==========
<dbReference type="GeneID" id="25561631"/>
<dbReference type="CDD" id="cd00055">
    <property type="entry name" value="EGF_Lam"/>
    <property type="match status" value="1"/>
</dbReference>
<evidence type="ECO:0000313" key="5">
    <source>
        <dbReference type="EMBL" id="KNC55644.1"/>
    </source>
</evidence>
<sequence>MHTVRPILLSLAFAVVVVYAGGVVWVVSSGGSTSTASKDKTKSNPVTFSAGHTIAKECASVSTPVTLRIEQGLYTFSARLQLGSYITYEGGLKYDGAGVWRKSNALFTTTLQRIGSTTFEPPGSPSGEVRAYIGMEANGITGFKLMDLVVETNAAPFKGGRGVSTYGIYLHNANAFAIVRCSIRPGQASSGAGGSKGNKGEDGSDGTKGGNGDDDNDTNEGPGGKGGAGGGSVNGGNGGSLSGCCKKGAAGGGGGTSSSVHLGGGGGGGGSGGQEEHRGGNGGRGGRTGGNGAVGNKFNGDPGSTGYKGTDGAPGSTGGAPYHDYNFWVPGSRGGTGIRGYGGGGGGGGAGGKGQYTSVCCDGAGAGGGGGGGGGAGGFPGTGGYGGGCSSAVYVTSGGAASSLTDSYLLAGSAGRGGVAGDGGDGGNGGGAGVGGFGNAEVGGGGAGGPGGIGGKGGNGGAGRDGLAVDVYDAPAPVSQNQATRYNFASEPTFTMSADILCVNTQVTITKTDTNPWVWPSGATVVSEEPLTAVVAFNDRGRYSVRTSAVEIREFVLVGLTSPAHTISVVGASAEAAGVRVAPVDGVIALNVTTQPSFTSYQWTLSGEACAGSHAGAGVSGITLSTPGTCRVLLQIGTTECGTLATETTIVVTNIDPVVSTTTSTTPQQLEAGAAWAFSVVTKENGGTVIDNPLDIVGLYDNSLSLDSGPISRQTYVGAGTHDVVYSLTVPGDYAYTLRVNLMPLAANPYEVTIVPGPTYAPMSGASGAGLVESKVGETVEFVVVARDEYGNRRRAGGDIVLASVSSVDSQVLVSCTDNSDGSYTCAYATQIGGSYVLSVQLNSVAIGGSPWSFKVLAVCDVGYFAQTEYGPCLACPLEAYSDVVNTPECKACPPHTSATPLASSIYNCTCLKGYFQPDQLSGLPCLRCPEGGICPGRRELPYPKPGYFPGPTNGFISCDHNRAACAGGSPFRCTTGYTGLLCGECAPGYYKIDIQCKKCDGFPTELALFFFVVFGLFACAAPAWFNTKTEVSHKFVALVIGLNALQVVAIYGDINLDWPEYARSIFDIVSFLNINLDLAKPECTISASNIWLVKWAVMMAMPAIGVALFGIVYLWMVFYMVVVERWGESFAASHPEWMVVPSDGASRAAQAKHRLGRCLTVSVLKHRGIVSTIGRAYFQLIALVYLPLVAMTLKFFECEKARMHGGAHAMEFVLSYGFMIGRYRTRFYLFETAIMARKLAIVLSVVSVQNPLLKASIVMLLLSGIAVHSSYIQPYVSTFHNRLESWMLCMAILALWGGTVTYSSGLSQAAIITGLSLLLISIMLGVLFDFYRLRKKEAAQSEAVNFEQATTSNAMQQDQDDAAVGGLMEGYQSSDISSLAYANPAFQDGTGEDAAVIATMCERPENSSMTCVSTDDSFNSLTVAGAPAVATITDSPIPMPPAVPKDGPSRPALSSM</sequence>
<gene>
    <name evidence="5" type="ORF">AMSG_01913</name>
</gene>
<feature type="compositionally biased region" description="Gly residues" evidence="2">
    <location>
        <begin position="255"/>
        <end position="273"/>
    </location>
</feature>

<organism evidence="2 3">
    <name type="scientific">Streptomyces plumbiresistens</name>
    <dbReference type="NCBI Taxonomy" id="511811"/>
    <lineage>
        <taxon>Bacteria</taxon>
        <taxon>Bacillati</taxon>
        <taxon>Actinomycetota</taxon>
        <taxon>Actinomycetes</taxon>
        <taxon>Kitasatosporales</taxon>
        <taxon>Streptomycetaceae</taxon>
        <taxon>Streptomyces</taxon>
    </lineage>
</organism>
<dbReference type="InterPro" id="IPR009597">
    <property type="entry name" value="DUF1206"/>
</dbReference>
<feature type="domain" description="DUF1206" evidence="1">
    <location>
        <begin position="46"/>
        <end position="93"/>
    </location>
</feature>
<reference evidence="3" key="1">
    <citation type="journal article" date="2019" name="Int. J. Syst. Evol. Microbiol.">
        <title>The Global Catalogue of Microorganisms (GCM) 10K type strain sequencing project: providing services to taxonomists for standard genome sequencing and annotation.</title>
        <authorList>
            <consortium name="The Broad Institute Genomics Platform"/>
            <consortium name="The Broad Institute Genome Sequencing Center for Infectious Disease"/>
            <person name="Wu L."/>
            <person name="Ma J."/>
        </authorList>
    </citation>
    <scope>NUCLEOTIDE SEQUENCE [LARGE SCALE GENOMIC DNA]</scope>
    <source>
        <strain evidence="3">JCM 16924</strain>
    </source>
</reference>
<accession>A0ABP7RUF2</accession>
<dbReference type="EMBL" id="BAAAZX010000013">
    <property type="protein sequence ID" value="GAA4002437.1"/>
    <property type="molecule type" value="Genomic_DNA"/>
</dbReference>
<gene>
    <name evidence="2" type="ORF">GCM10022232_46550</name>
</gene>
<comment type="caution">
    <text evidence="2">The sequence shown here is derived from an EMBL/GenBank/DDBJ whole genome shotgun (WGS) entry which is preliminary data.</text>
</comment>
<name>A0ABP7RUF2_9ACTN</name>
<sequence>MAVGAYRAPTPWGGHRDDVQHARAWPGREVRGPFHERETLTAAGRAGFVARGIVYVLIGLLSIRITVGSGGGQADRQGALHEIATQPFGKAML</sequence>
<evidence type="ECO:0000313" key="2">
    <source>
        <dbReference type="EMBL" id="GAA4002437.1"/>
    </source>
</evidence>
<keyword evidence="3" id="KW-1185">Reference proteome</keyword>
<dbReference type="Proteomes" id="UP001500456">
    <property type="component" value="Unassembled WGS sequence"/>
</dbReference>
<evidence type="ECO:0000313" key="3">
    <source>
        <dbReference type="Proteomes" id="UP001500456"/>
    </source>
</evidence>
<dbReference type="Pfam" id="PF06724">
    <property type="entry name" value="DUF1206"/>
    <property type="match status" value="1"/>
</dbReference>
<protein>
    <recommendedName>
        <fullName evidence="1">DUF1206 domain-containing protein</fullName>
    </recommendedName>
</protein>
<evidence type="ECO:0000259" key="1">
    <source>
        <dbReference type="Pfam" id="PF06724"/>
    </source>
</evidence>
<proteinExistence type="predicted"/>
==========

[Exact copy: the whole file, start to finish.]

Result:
<dbReference type="GeneID" id="25561631"/>
<dbReference type="CDD" id="cd00055">
    <property type="entry name" value="EGF_Lam"/>
    <property type="match status" value="1"/>
</dbReference>
<evidence type="ECO:0000313" key="5">
    <source>
        <dbReference type="EMBL" id="KNC55644.1"/>
    </source>
</evidence>
<sequence>MHTVRPILLSLAFAVVVVYAGGVVWVVSSGGSTSTASKDKTKSNPVTFSAGHTIAKECASVSTPVTLRIEQGLYTFSARLQLGSYITYEGGLKYDGAGVWRKSNALFTTTLQRIGSTTFEPPGSPSGEVRAYIGMEANGITGFKLMDLVVETNAAPFKGGRGVSTYGIYLHNANAFAIVRCSIRPGQASSGAGGSKGNKGEDGSDGTKGGNGDDDNDTNEGPGGKGGAGGGSVNGGNGGSLSGCCKKGAAGGGGGTSSSVHLGGGGGGGGSGGQEEHRGGNGGRGGRTGGNGAVGNKFNGDPGSTGYKGTDGAPGSTGGAPYHDYNFWVPGSRGGTGIRGYGGGGGGGGAGGKGQYTSVCCDGAGAGGGGGGGGGAGGFPGTGGYGGGCSSAVYVTSGGAASSLTDSYLLAGSAGRGGVAGDGGDGGNGGGAGVGGFGNAEVGGGGAGGPGGIGGKGGNGGAGRDGLAVDVYDAPAPVSQNQATRYNFASEPTFTMSADILCVNTQVTITKTDTNPWVWPSGATVVSEEPLTAVVAFNDRGRYSVRTSAVEIREFVLVGLTSPAHTISVVGASAEAAGVRVAPVDGVIALNVTTQPSFTSYQWTLSGEACAGSHAGAGVSGITLSTPGTCRVLLQIGTTECGTLATETTIVVTNIDPVVSTTTSTTPQQLEAGAAWAFSVVTKENGGTVIDNPLDIVGLYDNSLSLDSGPISRQTYVGAGTHDVVYSLTVPGDYAYTLRVNLMPLAANPYEVTIVPGPTYAPMSGASGAGLVESKVGETVEFVVVARDEYGNRRRAGGDIVLASVSSVDSQVLVSCTDNSDGSYTCAYATQIGGSYVLSVQLNSVAIGGSPWSFKVLAVCDVGYFAQTEYGPCLACPLEAYSDVVNTPECKACPPHTSATPLASSIYNCTCLKGYFQPDQLSGLPCLRCPEGGICPGRRELPYPKPGYFPGPTNGFISCDHNRAACAGGSPFRCTTGYTGLLCGECAPGYYKIDIQCKKCDGFPTELALFFFVVFGLFACAAPAWFNTKTEVSHKFVALVIGLNALQVVAIYGDINLDWPEYARSIFDIVSFLNINLDLAKPECTISASNIWLVKWAVMMAMPAIGVALFGIVYLWMVFYMVVVERWGESFAASHPEWMVVPSDGASRAAQAKHRLGRCLTVSVLKHRGIVSTIGRAYFQLIALVYLPLVAMTLKFFECEKARMHGGAHAMEFVLSYGFMIGRYRTRFYLFETAIMARKLAIVLSVVSVQNPLLKASIVMLLLSGIAVHSSYIQPYVSTFHNRLESWMLCMAILALWGGTVTYSSGLSQAAIITGLSLLLISIMLGVLFDFYRLRKKEAAQSEAVNFEQATTSNAMQQDQDDAAVGGLMEGYQSSDISSLAYANPAFQDGTGEDAAVIATMCERPENSSMTCVSTDDSFNSLTVAGAPAVATITDSPIPMPPAVPKDGPSRPALSSM</sequence>
<gene>
    <name evidence="5" type="ORF">AMSG_01913</name>
</gene>
<feature type="compositionally biased region" description="Gly residues" evidence="2">
    <location>
        <begin position="255"/>
        <end position="273"/>
    </location>
</feature>

<organism evidence="2 3">
    <name type="scientific">Streptomyces plumbiresistens</name>
    <dbReference type="NCBI Taxonomy" id="511811"/>
    <lineage>
        <taxon>Bacteria</taxon>
        <taxon>Bacillati</taxon>
        <taxon>Actinomycetota</taxon>
        <taxon>Actinomycetes</taxon>
        <taxon>Kitasatosporales</taxon>
        <taxon>Streptomycetaceae</taxon>
        <taxon>Streptomyces</taxon>
    </lineage>
</organism>
<dbReference type="InterPro" id="IPR009597">
    <property type="entry name" value="DUF1206"/>
</dbReference>
<feature type="domain" description="DUF1206" evidence="1">
    <location>
        <begin position="46"/>
        <end position="93"/>
    </location>
</feature>
<reference evidence="3" key="1">
    <citation type="journal article" date="2019" name="Int. J. Syst. Evol. Microbiol.">
        <title>The Global Catalogue of Microorganisms (GCM) 10K type strain sequencing project: providing services to taxonomists for standard genome sequencing and annotation.</title>
        <authorList>
            <consortium name="The Broad Institute Genomics Platform"/>
            <consortium name="The Broad Institute Genome Sequencing Center for Infectious Disease"/>
            <person name="Wu L."/>
            <person name="Ma J."/>
        </authorList>
    </citation>
    <scope>NUCLEOTIDE SEQUENCE [LARGE SCALE GENOMIC DNA]</scope>
    <source>
        <strain evidence="3">JCM 16924</strain>
    </source>
</reference>
<accession>A0ABP7RUF2</accession>
<dbReference type="EMBL" id="BAAAZX010000013">
    <property type="protein sequence ID" value="GAA4002437.1"/>
    <property type="molecule type" value="Genomic_DNA"/>
</dbReference>
<gene>
    <name evidence="2" type="ORF">GCM10022232_46550</name>
</gene>
<comment type="caution">
    <text evidence="2">The sequence shown here is derived from an EMBL/GenBank/DDBJ whole genome shotgun (WGS) entry which is preliminary data.</text>
</comment>
<name>A0ABP7RUF2_9ACTN</name>
<sequence>MAVGAYRAPTPWGGHRDDVQHARAWPGREVRGPFHERETLTAAGRAGFVARGIVYVLIGLLSIRITVGSGGGQADRQGALHEIATQPFGKAML</sequence>
<evidence type="ECO:0000313" key="2">
    <source>
        <dbReference type="EMBL" id="GAA4002437.1"/>
    </source>
</evidence>
<keyword evidence="3" id="KW-1185">Reference proteome</keyword>
<dbReference type="Proteomes" id="UP001500456">
    <property type="component" value="Unassembled WGS sequence"/>
</dbReference>
<evidence type="ECO:0000313" key="3">
    <source>
        <dbReference type="Proteomes" id="UP001500456"/>
    </source>
</evidence>
<dbReference type="Pfam" id="PF06724">
    <property type="entry name" value="DUF1206"/>
    <property type="match status" value="1"/>
</dbReference>
<protein>
    <recommendedName>
        <fullName evidence="1">DUF1206 domain-containing protein</fullName>
    </recommendedName>
</protein>
<evidence type="ECO:0000259" key="1">
    <source>
        <dbReference type="Pfam" id="PF06724"/>
    </source>
</evidence>
<proteinExistence type="predicted"/>